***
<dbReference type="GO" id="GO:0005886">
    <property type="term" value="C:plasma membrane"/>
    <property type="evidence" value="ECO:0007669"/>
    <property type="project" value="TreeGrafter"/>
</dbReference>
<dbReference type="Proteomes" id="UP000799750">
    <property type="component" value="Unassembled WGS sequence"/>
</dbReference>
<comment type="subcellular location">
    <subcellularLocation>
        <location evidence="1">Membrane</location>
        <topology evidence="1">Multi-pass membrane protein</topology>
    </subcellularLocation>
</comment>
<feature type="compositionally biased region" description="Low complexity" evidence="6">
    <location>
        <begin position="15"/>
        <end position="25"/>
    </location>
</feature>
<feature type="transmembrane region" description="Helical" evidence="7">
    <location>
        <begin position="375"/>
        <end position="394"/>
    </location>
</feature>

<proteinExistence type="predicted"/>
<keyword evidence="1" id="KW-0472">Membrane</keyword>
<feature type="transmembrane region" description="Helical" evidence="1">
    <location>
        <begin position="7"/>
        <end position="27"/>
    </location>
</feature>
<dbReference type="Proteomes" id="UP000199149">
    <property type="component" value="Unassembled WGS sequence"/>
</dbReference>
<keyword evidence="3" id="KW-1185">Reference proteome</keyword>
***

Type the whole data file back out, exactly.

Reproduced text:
<dbReference type="GO" id="GO:0005886">
    <property type="term" value="C:plasma membrane"/>
    <property type="evidence" value="ECO:0007669"/>
    <property type="project" value="TreeGrafter"/>
</dbReference>
<dbReference type="Proteomes" id="UP000799750">
    <property type="component" value="Unassembled WGS sequence"/>
</dbReference>
<comment type="subcellular location">
    <subcellularLocation>
        <location evidence="1">Membrane</location>
        <topology evidence="1">Multi-pass membrane protein</topology>
    </subcellularLocation>
</comment>
<feature type="compositionally biased region" description="Low complexity" evidence="6">
    <location>
        <begin position="15"/>
        <end position="25"/>
    </location>
</feature>
<feature type="transmembrane region" description="Helical" evidence="7">
    <location>
        <begin position="375"/>
        <end position="394"/>
    </location>
</feature>

<proteinExistence type="predicted"/>
<keyword evidence="1" id="KW-0472">Membrane</keyword>
<feature type="transmembrane region" description="Helical" evidence="1">
    <location>
        <begin position="7"/>
        <end position="27"/>
    </location>
</feature>
<dbReference type="Proteomes" id="UP000199149">
    <property type="component" value="Unassembled WGS sequence"/>
</dbReference>
<keyword evidence="3" id="KW-1185">Reference proteome</keyword>